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Structural inequality still characterises work in the mining sector

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dc.date.accessioned 2003-08-05 en
dc.date.accessioned 2021-08-06T10:15:13Z
dc.date.available 2021-08-06T10:15:13Z
dc.date.issued 2015-09-22 en
dc.identifier.uri http://www.hsrc.ac.za/en/review/hsrc-review-july-to-sept-2015/structural-inequality-in-mining-sector en
dc.identifier.uri http://hdl.handle.net/20.500.11910/1953
dc.description.abstract The South African mining sector has traditionally been a labour-intensive sector. However, to keep abreast with global competition, there has been an increase in the shift towards mechanisation and automation - a shift that holds implications for the skill and competency requirements in this sector, write Angelique Wildschut and Tamlynne Meyer. en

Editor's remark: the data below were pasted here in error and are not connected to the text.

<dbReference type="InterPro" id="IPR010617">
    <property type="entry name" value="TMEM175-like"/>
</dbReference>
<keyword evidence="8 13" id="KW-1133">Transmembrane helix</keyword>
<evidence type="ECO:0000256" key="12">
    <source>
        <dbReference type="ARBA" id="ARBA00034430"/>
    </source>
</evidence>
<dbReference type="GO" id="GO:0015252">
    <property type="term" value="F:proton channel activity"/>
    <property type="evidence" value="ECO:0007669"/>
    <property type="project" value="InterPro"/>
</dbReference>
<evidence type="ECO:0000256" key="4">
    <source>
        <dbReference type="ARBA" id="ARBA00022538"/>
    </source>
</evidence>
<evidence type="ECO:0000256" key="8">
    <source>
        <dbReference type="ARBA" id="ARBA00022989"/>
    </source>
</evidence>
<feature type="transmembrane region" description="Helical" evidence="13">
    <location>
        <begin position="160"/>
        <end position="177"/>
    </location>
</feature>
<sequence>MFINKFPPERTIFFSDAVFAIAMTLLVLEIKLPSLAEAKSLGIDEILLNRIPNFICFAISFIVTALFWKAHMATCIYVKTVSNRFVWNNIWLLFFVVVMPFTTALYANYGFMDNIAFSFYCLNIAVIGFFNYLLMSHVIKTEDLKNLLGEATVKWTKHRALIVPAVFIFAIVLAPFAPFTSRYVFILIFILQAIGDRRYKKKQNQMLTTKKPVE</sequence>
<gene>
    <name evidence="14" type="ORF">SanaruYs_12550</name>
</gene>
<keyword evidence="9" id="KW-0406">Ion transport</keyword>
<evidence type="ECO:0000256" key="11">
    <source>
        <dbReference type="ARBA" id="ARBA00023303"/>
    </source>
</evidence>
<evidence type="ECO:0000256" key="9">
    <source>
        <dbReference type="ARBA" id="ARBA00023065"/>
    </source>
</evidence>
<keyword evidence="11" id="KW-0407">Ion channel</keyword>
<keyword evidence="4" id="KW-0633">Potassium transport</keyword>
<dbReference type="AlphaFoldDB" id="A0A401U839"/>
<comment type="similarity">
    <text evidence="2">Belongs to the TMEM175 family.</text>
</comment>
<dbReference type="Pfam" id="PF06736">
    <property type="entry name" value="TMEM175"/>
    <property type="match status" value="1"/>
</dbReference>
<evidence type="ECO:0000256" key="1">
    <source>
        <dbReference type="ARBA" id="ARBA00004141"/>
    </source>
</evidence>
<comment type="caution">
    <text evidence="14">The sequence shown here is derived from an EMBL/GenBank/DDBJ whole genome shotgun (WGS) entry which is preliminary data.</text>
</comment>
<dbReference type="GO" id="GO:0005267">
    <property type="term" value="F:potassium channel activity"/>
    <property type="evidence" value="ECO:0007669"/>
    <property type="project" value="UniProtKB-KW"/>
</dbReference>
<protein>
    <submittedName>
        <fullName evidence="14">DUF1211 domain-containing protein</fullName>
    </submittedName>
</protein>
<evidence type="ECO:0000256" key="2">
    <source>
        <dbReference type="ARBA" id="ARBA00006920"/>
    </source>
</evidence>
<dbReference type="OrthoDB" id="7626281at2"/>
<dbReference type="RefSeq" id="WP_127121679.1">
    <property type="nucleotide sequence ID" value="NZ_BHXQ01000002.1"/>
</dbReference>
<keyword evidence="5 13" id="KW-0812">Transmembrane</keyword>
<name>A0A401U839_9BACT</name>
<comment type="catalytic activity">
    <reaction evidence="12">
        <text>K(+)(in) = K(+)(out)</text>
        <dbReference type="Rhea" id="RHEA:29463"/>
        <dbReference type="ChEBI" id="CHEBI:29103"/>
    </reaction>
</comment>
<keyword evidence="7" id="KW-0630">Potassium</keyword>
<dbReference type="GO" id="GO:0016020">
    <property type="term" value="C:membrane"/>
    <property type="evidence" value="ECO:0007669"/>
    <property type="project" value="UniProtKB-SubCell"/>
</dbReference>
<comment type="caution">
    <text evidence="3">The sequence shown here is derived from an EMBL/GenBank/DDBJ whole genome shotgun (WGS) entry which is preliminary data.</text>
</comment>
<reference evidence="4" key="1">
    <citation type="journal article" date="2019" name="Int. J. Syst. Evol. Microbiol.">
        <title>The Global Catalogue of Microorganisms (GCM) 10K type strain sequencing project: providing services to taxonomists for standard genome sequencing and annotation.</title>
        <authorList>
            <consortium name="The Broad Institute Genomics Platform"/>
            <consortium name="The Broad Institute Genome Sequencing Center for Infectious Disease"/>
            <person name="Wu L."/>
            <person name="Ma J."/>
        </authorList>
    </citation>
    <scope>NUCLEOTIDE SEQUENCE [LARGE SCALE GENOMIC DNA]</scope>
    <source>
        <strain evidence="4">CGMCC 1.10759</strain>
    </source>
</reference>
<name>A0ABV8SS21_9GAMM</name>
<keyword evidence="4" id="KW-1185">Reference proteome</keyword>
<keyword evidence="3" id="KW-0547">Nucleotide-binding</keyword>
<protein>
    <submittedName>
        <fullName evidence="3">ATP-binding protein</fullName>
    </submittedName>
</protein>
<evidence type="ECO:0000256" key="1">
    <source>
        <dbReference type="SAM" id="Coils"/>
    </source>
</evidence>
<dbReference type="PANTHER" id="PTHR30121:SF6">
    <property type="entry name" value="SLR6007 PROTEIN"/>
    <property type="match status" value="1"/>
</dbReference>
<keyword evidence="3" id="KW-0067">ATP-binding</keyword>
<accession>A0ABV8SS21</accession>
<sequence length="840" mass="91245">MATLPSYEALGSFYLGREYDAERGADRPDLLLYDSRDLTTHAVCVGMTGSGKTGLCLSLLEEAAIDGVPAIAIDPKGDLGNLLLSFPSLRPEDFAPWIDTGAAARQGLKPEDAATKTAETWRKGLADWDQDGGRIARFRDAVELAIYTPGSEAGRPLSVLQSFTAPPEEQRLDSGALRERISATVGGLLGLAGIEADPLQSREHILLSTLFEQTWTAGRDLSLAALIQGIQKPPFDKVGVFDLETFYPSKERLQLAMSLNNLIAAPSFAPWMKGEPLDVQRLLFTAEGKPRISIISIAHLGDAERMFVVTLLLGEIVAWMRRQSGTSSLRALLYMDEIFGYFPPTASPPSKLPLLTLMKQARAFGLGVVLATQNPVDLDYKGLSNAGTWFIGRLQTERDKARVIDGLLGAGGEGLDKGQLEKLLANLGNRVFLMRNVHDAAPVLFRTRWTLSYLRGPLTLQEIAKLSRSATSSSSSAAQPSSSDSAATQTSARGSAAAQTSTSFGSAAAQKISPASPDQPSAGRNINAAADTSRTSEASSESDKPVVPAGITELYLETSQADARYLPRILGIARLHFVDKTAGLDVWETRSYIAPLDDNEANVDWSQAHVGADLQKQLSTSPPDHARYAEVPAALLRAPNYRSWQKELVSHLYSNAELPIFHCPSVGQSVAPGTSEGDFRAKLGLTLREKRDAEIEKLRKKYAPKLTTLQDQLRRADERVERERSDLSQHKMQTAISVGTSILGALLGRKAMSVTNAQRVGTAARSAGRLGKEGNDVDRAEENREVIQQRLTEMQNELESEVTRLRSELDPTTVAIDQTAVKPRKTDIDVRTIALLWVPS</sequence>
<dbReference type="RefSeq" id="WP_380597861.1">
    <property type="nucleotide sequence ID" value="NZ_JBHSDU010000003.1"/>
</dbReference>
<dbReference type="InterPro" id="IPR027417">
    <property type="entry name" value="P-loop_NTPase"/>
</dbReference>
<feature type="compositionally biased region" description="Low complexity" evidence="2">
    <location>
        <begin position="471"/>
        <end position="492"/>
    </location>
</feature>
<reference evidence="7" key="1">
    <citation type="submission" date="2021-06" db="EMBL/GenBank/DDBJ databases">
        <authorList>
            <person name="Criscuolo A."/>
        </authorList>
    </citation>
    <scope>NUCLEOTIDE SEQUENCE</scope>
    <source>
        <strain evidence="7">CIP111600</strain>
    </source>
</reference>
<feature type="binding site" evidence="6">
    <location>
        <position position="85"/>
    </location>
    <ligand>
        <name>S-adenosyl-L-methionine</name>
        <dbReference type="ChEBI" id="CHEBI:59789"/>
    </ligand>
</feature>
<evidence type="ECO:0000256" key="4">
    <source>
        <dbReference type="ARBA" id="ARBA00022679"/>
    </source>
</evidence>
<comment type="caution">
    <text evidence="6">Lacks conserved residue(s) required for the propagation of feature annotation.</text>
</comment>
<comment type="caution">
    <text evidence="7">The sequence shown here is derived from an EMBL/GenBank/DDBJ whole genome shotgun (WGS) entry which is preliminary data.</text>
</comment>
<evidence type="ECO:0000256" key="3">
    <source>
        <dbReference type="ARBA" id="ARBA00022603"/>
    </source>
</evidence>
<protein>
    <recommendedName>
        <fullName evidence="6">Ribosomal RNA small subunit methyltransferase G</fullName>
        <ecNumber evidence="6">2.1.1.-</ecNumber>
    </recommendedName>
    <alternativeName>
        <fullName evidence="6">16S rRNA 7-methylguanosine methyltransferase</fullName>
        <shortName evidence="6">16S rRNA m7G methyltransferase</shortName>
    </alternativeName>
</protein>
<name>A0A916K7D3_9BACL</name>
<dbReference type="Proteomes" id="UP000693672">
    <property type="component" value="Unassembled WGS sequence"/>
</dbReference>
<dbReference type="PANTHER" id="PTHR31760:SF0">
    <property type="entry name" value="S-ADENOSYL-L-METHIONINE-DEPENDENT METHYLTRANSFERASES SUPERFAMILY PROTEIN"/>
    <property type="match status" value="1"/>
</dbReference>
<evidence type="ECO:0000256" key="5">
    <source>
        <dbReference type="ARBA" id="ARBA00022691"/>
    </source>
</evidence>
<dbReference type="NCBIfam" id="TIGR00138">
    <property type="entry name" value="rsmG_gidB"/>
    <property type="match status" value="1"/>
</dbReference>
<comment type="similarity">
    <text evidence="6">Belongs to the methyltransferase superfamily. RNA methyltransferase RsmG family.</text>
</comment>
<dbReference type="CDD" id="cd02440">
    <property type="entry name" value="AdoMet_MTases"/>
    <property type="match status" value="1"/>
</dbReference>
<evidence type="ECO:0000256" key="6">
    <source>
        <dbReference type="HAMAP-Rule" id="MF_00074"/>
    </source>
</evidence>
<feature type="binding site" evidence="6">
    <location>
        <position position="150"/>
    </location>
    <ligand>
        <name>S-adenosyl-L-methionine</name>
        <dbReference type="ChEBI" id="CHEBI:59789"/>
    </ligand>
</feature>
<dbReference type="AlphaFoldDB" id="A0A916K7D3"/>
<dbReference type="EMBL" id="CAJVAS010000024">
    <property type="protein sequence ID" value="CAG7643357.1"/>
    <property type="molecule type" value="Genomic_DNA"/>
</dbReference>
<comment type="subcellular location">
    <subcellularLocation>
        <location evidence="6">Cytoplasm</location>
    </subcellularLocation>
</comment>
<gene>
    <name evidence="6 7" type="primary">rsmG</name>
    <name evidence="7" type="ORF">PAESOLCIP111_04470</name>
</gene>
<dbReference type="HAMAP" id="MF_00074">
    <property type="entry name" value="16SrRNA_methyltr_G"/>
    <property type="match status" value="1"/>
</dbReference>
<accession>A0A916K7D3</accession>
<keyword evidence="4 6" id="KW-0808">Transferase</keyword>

dc.format.medium Intranet en
dc.subject INEQUALITY en
dc.subject MINE WORKERS en
dc.subject MINING AND MINERALS INDUSTRY en
dc.title Structural inequality still characterises work in the mining sector en
dc.type Journal Article en
dc.Volume 13(3) en
dc.BudgetYear 2015/16 en
dc.ResearchGroup Education and Skills Development en
dc.SourceTitle HSRC Review en
dc.ArchiveNumber 1505 en
dc.URL http://ktree.hsrc.ac.za/doc_read_all.php?docid=23185 en
dc.PageNumber 5-6 en
dc.outputnumber 557 en
dc.bibliographictitle Wildschut, A. & Meyer, T. (2015) Structural inequality still characterises work in the mining sector. <i>HSRC Review</i>. 13(3):5-6. en
dc.publicationyear 2015 en
dc.contributor.author1 Wildschut, A. en
dc.contributor.author2 Meyer, T. en


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